3. Of course, white people, like everyone else, face genuine hardships, but these hardships do not negate white privilege. Consider the difference in responses to the suffering of black people during the crack cocaine epidemic and that of rural whites during the opioid epidemic. O

      Good example of similar stories with vastly different consequences

    4. This will not be easy. The price of justice — the loss of privilege — will be a painful shock.

      Straight forward and true.

    5. As Frederick Douglass said, without struggle, there is no progress. Let’s struggle together for our collective soul.

      Welcoming conclusion.

    1. Meanwhile, I hope college students will go forth, outside the campus bubble, and help people. The relationships they form will generate orders of magnitude more wisdom and understanding about people unlike themselves than any social-justice dogma.

      It seems that the guide offered a one size fits all way to be an ally only by looking inward without being specific as to how to do this.

    2. The high school volunteers mentioned above and the special-needs community with whom they allied are both better off for the fact that service to others through outward action was emphasized, rather than inward reflection on privilege.

      Is being an ally offering a service, creating a bond, and then that leads to increased advocacy? Our connection to other people changes our ability to see the world.

    1. This is this really kind of a generational upheaval. We can either make some serious structural changes, redistribute power and wealth in a way that we haven't been willing to consider in the past.

      It's well past time to reconsider the changes and reparations we need to make.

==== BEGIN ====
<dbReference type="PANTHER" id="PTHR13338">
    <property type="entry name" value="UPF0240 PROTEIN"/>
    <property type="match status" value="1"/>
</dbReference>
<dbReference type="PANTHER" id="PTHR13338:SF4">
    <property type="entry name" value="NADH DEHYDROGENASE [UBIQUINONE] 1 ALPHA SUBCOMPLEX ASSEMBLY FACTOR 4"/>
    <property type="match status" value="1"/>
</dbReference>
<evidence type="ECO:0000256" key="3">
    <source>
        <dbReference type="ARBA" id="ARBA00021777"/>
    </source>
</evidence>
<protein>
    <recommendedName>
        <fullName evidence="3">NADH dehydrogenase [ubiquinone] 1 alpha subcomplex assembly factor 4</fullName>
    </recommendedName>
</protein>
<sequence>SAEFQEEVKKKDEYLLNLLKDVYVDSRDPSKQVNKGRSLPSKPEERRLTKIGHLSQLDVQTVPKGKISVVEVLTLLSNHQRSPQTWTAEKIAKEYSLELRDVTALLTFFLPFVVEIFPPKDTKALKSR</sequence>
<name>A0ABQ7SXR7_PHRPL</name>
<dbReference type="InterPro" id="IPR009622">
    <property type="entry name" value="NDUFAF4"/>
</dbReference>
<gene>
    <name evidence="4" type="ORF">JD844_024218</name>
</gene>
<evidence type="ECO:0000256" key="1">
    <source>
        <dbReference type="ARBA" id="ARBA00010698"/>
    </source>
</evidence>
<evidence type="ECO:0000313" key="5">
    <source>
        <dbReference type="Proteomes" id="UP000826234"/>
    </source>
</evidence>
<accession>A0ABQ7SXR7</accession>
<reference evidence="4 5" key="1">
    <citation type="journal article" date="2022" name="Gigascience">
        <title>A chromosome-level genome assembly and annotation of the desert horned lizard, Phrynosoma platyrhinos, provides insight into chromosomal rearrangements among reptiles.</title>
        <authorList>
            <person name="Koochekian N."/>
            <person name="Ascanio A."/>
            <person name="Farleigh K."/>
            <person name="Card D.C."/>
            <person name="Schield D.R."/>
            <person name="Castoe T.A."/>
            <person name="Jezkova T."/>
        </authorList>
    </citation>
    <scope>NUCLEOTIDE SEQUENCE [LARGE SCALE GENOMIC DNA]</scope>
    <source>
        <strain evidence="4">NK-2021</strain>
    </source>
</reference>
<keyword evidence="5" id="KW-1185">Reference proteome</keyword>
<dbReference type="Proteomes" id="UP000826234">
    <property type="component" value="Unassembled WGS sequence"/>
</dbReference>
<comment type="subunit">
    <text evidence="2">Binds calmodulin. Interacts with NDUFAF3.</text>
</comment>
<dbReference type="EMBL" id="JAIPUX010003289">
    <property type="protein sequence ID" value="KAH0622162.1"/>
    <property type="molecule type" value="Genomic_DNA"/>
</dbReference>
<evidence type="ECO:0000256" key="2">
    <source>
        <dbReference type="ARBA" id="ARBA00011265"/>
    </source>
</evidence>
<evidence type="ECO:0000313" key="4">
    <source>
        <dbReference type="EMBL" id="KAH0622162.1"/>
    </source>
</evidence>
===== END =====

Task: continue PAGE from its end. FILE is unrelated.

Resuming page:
2. I think at the time of the Rodney King beating it was easier to view it as an isolated incident or as a few bad apples. But now, over time, we see a persistent and pervasive pattern. Over years and years.

      I think the pervasiveness of the incidents being recored make a difference. It is difficult to unsee a murder. It makes me wonder about all of the incidents that occurred and were not able to be documented.

    3. I think a lot of people, when they saw that video of George Floyd, who weren't in the black community, felt agony.

      It was murder.

    4. The protests and marches today you see are multiethnic, multicultural, even multigenerational. And the allyship is something that is more pronounced now than it perhaps once was.

      That's what I have seen at protests here.

    1. This article looks at the consequences of doxxing and how it's become a mainstream answer to exposing white supremacists. It supports both pros and cons of "outing" by using quotes from counter-protestors to a Nazi march in San Francisco and a Nazi reformer. There are references to a Charlottesville, VA march, mistaken identity with doxxing, the death of Cecil the lion, and the mob mentality behind doxxing.

    2. It is not as though they are hiding their identities.